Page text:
January 29, 2008

Grilled Asparagus Pizza

I love grilled asparagus. They are really simple to make and they taste delicious, and by grilling them you are able to get their full flavor without losing any crispiness, and you can't get that by simply boiling them. And prosciutto wrapped asparagus is definitely one of the best ways to taste both prosciutto and asparagus, because of the buttery prosciutto heavenly melting in your mouth just in every bite of each asparagus. And that's exactly what we will use to top my grilled asparagus pizza.

Pizza dough (for one 15" pizza use half of one of these recipes)
1 cup of grated parmesan cheese
8 asparagus stalks
8 slices of prosciutto
8 cherry tomatoes, sliced
Olive oil
Salt, pepper

As always, once you're done with the pizza dough, stretch it on the pizza pan. Cut the tomatoes into about 1/4-inch-thick slices and toss them on top of your dough. Add the parmesan cheese, some olive oil, salt and freshly ground pepper. Cook until the crust turns golden brown (about 25 minutes in a 450°F preheated oven). While you're cooking the pizza, clean the asparagus, chopping off their ends. Marinate with olive oil, salt and pepper for a couple of minutes. Set your grill at medium heat and grill the asparagus for about 5 minutes. I used my panini grill, so it wasn't necessary to grill each side. And, if you don't have a grill, just put the asparagus on a baking dish in the oven for 15 minutes. When the asparagus are ready, let them cool for a couple of minutes and then wrap them using one slice of prosciutto for each asparagus stalk, taking care to not cover the tips. When your pizza is golden brown, take it out of the oven, put the asparagus on top and add just a touch of olive oil before serving.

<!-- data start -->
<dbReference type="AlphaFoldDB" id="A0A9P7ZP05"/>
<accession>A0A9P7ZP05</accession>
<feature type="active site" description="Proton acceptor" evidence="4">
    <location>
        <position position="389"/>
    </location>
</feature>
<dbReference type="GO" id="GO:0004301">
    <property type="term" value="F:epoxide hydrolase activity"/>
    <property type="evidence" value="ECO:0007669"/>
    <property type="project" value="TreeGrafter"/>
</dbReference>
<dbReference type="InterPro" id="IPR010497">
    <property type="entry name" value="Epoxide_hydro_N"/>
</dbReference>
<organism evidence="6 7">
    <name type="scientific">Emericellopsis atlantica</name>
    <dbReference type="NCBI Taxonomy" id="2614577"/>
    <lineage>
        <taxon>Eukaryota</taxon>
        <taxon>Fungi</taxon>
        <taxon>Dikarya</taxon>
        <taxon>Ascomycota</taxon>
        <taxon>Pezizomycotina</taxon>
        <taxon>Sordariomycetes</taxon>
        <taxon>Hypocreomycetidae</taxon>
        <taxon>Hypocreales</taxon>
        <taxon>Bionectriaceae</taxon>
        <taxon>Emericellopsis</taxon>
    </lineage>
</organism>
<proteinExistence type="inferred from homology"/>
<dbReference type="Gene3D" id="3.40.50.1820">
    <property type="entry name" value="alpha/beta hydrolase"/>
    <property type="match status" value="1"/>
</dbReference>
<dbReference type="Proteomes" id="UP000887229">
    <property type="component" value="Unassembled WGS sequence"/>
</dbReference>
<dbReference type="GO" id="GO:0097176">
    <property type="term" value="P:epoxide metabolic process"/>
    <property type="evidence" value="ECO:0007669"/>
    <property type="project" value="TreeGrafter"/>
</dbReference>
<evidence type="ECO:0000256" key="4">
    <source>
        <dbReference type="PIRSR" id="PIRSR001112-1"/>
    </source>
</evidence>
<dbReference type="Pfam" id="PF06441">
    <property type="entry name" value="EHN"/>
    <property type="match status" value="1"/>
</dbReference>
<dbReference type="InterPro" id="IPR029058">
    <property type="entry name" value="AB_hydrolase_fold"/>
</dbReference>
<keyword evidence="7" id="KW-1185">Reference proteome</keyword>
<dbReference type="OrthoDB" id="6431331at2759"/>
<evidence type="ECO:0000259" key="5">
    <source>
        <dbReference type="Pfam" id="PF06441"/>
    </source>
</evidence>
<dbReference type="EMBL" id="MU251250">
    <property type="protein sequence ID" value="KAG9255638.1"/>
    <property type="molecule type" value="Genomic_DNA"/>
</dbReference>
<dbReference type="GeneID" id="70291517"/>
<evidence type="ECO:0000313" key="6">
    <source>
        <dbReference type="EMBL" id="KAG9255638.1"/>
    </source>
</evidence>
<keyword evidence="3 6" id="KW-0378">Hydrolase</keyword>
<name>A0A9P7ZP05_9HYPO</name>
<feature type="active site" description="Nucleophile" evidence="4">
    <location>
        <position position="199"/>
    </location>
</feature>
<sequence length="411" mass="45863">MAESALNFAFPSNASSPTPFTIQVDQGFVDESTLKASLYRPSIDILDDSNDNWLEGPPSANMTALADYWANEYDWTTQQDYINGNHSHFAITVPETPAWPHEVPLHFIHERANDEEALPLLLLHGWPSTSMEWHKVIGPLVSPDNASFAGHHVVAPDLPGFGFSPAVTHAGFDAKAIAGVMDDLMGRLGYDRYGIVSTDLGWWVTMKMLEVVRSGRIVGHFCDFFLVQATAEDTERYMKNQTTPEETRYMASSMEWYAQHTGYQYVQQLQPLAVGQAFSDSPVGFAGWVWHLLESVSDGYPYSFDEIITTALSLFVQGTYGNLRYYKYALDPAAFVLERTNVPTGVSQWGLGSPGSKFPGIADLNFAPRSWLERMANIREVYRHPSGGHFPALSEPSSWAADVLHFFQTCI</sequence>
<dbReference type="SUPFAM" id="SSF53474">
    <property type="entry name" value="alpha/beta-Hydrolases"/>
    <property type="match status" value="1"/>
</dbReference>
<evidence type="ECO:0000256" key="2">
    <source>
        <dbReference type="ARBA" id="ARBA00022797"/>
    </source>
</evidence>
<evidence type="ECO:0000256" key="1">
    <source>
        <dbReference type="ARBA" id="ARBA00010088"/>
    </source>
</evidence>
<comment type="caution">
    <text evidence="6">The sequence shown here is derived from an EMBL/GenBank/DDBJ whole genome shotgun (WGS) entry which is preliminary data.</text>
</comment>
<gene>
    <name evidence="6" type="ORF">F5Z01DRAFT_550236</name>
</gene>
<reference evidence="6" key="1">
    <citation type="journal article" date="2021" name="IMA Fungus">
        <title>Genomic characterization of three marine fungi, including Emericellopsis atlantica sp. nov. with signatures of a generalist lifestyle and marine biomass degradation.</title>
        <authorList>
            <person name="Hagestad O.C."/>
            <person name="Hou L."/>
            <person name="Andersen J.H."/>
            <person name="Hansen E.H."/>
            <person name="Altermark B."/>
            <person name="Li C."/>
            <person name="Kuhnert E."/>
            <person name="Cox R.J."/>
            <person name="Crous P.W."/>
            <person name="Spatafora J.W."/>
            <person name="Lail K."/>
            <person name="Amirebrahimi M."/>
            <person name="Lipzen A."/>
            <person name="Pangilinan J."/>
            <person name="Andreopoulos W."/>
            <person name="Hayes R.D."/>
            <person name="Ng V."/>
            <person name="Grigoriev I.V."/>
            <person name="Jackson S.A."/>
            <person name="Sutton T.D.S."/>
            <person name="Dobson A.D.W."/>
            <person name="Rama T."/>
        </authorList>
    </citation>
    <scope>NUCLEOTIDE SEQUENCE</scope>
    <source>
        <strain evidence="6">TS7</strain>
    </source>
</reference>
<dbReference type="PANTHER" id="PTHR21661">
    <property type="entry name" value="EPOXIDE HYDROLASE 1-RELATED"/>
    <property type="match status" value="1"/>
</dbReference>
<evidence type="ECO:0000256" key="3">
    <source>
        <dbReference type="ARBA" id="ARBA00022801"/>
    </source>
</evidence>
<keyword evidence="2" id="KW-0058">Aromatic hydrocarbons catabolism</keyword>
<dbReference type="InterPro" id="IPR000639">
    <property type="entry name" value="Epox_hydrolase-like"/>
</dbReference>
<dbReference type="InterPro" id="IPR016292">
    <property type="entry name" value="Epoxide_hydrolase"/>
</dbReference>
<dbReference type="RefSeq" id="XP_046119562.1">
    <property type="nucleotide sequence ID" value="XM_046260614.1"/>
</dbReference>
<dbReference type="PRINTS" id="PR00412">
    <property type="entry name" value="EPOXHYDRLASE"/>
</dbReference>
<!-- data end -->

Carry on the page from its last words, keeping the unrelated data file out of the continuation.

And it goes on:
Tip: Prosciutto wrapped asparagus are not only a wonderful pizza topping but a great starter and a great side dish too!
Posted by Daziano at 8:58 PM | 0 comments  
January 28, 2008

Elbows Pasta with Saffron

If you like Mac&Cheese you'll love this recipe, even if there's no cheese here! In fact, you'll be surprised with the cheesy texture that this saffron sauce has.

1 pound Elbows pasta
2 tsp Saffron threads
2 tsp peperoncino
2 1/2 cups heavy cream
1/2 cup finely chopped shallots
1/2 cup white wine
1 garlic clove
1/2 stick of butter
1 Tbsp olive oil
Salt, pepper

Melt the butter using a large saucepan over medium heat. When it is melted, add the peperoncino and the shallots and cook for about 2 minutes. Add the wine and cook for another 2 minutes. Boil the pasta following the label instructions. While you're boiling the pasta, add the heavy cream, the olive oil, the garlic and the saffron threads. Let it reduce and when the pasta is ready just toss the drained pasta over the saucepan, stir and serve! If you want to add a bit more flavor, replace 1/2 cup of the heavy cream with 1/2 cup of chicken broth.

Posted by Daziano at 5:49 PM | 0 comments  
January 24, 2008

Italian Salsa

This is a great way to serve your grilled beef, pork or any meat. It's easy to make, you can prepare it in advance and it has the right balance of tangy and sweet flavors, with a lot of Italian accents because of the sun dried tomatoes, the olives and peppers.


1/4 cup chopped black olives
1/4 cup sun dried tomatoes
1/4 cup diced peppers
1/4 cup fresh diced tomatoes
1/4 cup diced onion
2 Tbsp balsamic vinegar
1 Tbsp olive oil
Salt, pepper and parsley

Chop and dice all the ingredients and just combine them, adding the wet ingredients at the end and letting the vinegar be absorbed for at least 30 minutes. Serve at room temperature on top of your meat. You can make a hot version by just adding some chili peppers.
Posted by Daziano at 4:44 PM | 0 comments  
January 5, 2008

Panettone in zuppa inglese